3
$\begingroup$

We know that the elasticity of substitution is defined as $$ e=\frac{d \ln(x_2/x_1)}{d \ln(MRS_{12})}=\frac{\frac{d(x_2/x_1)}{x_2/x_1}}{\frac{d(MU_1/MU_2)}{MU_1/MU_2}} $$

When we compute ES for CES functions, MRS is function of $x_2/x_1$, so we can let $z=x_2/x_1$ and do the math easily.

But for other utility/production functions, such as quasilinear $u(x_1,x_2)=2x_1^{0.5}+x_2$, what am I supposed to do?

I believe ES will be depending on $(x_1,x_2)$. So maybe the question can be asked as "What is ES of $u(x_1,x_2)=2x_1^{0.5}+x_2$ at $(x_1,x_2)=(1,1)$?"

$\endgroup$
1
1
$\begingroup$

The formula you already have there is a general formula for elasticity of substitution, but I can see that it might be difficult to apply to your problem here given that $MU_{x_2}=1$. There is also another way how formula for elasticity of substitution can be expressed. You can use 'partial derivative formula' (e.g. see Sydsaeter et al. EMEA pp 430) which is the inelegant 'monstrosity' given below. For elasticity of substitution between $x_2$ and $x_1$ it will be given by:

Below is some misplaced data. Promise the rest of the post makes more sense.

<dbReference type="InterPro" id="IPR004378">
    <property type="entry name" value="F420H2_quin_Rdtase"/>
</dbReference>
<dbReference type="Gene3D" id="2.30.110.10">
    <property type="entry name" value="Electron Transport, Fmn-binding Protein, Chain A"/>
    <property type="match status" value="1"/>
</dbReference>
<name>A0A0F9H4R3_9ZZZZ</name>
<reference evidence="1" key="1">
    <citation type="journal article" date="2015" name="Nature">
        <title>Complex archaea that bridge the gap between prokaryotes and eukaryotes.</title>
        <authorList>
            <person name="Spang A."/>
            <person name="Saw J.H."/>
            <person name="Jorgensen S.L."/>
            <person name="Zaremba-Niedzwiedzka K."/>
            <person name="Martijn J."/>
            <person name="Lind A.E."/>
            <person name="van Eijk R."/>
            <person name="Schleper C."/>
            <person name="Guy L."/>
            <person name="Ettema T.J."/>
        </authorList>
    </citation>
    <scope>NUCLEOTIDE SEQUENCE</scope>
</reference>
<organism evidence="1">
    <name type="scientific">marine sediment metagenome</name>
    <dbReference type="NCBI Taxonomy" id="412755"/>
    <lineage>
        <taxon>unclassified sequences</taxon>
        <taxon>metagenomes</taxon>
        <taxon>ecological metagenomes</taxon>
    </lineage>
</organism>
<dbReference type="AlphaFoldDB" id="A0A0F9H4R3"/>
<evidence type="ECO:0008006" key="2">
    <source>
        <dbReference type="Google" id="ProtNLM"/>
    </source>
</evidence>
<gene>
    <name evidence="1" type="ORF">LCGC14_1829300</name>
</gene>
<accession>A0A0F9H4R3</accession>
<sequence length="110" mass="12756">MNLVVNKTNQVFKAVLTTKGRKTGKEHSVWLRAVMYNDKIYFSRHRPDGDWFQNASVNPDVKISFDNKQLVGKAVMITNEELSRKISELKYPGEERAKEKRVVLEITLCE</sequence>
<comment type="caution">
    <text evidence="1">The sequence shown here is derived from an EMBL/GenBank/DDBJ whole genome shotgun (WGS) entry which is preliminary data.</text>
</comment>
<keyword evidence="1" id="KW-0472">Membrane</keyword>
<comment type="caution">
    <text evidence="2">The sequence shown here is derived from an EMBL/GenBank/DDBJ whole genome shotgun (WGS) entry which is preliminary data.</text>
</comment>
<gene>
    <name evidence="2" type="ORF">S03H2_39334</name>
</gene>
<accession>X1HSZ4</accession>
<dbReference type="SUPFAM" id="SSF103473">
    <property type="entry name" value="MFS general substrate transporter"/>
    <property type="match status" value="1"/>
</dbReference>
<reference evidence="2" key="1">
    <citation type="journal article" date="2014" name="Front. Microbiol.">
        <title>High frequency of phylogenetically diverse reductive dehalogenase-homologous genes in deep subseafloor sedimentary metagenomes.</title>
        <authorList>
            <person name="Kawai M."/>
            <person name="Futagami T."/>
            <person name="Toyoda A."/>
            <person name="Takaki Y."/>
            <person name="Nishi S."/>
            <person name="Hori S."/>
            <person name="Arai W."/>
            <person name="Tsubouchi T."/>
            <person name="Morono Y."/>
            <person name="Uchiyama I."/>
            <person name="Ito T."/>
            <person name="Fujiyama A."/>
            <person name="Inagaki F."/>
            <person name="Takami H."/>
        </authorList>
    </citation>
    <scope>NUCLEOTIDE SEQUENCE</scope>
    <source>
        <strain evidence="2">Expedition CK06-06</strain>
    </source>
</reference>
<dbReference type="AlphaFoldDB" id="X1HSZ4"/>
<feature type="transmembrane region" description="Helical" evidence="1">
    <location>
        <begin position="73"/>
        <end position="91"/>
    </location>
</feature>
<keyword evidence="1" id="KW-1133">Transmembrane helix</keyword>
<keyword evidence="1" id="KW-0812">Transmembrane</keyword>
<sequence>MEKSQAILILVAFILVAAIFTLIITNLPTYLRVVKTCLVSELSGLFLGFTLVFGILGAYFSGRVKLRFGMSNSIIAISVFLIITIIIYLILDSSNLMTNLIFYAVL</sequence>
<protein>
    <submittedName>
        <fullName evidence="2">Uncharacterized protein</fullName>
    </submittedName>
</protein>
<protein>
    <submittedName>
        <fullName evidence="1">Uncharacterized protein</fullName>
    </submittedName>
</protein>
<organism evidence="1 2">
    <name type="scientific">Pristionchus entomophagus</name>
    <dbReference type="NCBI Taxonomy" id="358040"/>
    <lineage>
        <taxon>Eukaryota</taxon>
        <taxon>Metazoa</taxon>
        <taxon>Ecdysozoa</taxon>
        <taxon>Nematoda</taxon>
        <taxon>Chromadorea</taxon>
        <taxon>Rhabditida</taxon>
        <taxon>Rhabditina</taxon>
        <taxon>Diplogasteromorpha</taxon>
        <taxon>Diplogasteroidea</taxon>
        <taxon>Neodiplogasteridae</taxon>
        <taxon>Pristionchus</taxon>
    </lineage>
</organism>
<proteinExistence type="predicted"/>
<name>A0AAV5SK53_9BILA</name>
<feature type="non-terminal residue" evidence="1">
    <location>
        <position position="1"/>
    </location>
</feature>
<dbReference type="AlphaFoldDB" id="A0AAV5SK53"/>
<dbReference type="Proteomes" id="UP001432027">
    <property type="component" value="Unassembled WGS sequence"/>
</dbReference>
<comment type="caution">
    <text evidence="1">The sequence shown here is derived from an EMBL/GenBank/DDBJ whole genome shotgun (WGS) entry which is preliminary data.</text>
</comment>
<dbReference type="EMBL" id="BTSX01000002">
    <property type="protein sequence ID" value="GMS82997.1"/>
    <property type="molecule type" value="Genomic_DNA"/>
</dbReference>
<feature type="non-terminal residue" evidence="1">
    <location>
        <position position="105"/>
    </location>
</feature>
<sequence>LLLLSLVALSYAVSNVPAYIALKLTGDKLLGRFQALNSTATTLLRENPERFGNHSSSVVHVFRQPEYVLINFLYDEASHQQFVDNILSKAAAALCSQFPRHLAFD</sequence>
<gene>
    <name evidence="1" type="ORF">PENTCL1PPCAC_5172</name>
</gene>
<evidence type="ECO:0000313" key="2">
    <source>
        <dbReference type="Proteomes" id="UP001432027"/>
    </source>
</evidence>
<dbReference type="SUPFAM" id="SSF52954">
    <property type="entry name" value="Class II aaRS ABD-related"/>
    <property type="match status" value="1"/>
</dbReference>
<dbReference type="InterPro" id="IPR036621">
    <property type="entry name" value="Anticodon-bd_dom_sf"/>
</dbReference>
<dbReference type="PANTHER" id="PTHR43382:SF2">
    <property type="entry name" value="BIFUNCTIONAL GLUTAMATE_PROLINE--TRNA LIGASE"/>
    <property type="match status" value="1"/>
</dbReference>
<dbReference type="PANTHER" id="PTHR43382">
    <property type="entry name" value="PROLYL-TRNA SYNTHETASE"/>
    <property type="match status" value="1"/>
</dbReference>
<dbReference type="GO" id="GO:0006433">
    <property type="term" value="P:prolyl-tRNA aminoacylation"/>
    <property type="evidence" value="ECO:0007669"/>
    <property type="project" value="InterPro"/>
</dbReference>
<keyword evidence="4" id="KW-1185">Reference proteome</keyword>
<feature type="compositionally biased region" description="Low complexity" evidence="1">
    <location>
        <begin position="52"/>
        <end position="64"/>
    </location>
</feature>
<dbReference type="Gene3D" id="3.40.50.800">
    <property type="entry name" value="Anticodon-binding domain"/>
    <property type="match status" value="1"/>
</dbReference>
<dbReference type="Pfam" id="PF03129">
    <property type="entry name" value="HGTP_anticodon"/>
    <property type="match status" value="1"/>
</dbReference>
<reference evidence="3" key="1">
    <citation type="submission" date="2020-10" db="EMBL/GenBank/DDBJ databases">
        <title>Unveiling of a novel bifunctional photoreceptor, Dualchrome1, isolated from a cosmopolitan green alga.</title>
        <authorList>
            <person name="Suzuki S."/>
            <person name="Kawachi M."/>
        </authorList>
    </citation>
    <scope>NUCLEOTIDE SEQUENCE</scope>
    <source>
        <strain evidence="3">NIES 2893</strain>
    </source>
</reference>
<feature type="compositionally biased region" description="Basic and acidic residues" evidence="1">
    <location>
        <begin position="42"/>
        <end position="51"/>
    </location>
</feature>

$$\sigma_{x_2x_1} = \frac{−F_1^′F_2^′(x_1 F_1^′ + x_2 F_2^′)}{x_1x_2[(F_2^′)^2F_{11}^{''} − 2F_1^′F_2^′F_{12}^{''}+ (F_1^′)^2F_{22}^{''}]}, \text{ for } F (x_1, x_2) = c$$

So in your case:

$$\sigma_{x_2x_1} = \frac{−x_1 (x_1^2 + x_2)}{x_1x_2[1^2\cdot 1 ]}= \frac{-x_1^2-x_2}{x_2}$$

More specifically for $(x_1, x_2) = (1,1)$: $\sigma_{x_2x_1} = -2$

$\endgroup$

Your Answer

By clicking “Post Your Answer”, you agree to our terms of service, privacy policy and cookie policy

Not the answer you're looking for? Browse other questions tagged or ask your own question.